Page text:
Norfolk pair Bex Field and Carole Baker play part in England win

No-one looked as pleased as Norfolk duo Bex Field and Carole Baker when England won the British women's team title for the fourth year running, and lifted Clara Johns Trophy in Swansea at the weekend.

Field, who plays for the Norfolk club in Norwich, and Diss ace Baker teamed up at the front end of a rink skipped by twice women's world champion Debbie Stavrou, and made a key contribution to England's triumph.

Stavrou's quartet suffered a shock 21-25 defeat against Wales in their opening match after leading throughout, but showed their true strength against Ireland and Scotland, returning winning cards of 24-14 and 25-20.

But it was the way that, with Cumbria's Janice Gower playing third, they managed to score a single and a double at the end of the title-decider against Scotland that proved to be absolutely crucial.

In a tense encounter, the up-for-it and unbeaten Scots looked certain to wrest the title from the holders when they opened up a lead of 12 shots with only a handful of ends left to play.


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But the 24-strong English team showed character across the green to close the gap, with Stavrou's rink applying the coup-de-gras, so that England retained the title with a 109-108 overall victory.

The game was played to the same script as last week's clash between England and Scotland in the men's championship, when the Scots stole the title from England – but this time, of course, the roles were reversed.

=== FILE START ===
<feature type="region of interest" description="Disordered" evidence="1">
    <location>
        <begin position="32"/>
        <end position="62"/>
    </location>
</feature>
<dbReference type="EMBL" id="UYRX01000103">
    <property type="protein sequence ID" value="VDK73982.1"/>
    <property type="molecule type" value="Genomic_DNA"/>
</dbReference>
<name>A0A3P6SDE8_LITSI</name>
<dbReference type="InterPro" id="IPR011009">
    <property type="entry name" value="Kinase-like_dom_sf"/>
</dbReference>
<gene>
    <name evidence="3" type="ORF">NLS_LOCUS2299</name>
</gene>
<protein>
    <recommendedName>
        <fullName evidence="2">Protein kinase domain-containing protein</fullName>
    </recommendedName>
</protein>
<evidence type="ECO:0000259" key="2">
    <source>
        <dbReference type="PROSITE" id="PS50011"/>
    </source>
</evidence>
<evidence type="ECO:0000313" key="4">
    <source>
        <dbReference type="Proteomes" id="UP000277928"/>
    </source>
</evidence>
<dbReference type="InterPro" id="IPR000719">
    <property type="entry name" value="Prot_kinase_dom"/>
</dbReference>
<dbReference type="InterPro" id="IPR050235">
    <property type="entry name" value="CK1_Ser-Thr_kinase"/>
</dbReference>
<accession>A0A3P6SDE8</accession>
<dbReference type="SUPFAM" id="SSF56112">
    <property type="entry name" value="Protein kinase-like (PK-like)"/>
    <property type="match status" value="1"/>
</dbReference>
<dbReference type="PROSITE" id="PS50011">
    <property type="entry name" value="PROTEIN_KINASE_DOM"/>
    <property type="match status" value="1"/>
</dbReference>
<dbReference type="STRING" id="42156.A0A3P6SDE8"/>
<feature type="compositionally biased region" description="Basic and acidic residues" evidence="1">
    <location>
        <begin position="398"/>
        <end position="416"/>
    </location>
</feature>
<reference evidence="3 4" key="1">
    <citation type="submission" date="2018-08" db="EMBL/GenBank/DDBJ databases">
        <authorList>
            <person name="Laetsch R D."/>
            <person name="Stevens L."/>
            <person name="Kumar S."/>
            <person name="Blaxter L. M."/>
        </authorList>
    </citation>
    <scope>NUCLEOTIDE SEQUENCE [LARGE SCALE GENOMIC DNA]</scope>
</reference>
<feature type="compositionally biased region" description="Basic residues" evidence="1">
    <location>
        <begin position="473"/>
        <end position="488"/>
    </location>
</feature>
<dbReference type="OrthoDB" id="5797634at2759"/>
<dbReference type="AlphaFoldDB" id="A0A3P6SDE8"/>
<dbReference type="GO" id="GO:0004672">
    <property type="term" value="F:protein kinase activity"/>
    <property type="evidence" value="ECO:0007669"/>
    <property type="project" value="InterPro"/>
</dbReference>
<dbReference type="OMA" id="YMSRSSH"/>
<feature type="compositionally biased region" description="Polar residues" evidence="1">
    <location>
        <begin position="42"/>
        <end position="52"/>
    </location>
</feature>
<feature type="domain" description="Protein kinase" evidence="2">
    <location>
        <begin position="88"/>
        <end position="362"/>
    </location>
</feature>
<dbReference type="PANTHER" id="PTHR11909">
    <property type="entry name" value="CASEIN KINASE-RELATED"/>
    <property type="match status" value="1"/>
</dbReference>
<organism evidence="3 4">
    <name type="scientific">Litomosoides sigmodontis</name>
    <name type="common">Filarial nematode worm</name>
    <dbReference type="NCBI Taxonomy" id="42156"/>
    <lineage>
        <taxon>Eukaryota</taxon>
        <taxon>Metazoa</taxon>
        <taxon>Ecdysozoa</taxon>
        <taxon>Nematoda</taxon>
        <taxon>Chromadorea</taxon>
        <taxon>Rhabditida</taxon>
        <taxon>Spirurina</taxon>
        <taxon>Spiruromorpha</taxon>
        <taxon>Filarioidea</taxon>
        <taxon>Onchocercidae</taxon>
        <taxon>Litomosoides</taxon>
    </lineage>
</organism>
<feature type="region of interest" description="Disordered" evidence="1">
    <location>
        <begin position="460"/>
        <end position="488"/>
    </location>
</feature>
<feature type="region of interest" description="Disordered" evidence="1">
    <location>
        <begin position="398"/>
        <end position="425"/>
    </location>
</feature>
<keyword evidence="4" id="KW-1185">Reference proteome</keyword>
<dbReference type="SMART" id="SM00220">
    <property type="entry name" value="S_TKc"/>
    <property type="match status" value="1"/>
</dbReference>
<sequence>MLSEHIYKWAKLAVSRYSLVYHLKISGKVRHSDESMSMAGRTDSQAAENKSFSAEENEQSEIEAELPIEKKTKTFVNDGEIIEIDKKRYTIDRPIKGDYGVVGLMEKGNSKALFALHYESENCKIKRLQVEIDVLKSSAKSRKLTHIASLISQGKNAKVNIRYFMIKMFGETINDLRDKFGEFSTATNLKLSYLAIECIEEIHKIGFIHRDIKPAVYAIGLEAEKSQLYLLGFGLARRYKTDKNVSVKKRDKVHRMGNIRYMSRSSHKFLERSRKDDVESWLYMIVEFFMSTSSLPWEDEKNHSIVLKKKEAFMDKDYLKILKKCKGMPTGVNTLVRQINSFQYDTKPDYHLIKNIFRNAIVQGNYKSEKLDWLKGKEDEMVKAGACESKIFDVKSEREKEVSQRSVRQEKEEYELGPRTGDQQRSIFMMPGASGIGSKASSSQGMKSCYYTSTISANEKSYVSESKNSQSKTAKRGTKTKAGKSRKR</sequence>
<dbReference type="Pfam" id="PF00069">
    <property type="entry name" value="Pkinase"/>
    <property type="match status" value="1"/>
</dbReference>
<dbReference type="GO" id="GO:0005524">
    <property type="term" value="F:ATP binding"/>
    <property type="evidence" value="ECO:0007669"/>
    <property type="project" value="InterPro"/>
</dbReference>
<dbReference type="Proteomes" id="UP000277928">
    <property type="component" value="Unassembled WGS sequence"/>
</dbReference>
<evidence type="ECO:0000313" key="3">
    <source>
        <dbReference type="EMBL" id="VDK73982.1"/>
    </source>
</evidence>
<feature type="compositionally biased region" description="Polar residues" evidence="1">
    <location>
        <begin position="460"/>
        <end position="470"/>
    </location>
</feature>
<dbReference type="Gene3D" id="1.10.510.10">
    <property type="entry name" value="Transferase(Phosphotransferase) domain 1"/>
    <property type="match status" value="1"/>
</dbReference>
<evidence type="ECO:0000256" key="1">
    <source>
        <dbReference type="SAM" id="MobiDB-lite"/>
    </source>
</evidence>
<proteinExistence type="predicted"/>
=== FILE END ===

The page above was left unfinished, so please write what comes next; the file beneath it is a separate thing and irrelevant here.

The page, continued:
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'It was great playing alongside Carole, because she's a great player, and such a nice person,' said the 22-year-old Field, who made her international debut at the Stanley club in County Durham last year.

'It was also a great feeling to win the title again, and even more special, because we were doing it for Carole McLean,' Field added.

'Carole, from Scarborough, was part of the team last year, but tragically died a few days after playing in the outdoor series in Llandrindod Wells in June.'

McLean, who was only 27 when she died, thought she had gastric flu, but was actually suffering from cancer – and the teams from the four home countries raised more than �500 for the fund which has been created to honour her memory.

It was also a highly emotional victory for the entire England team, who all said they 'did it for Carole'.

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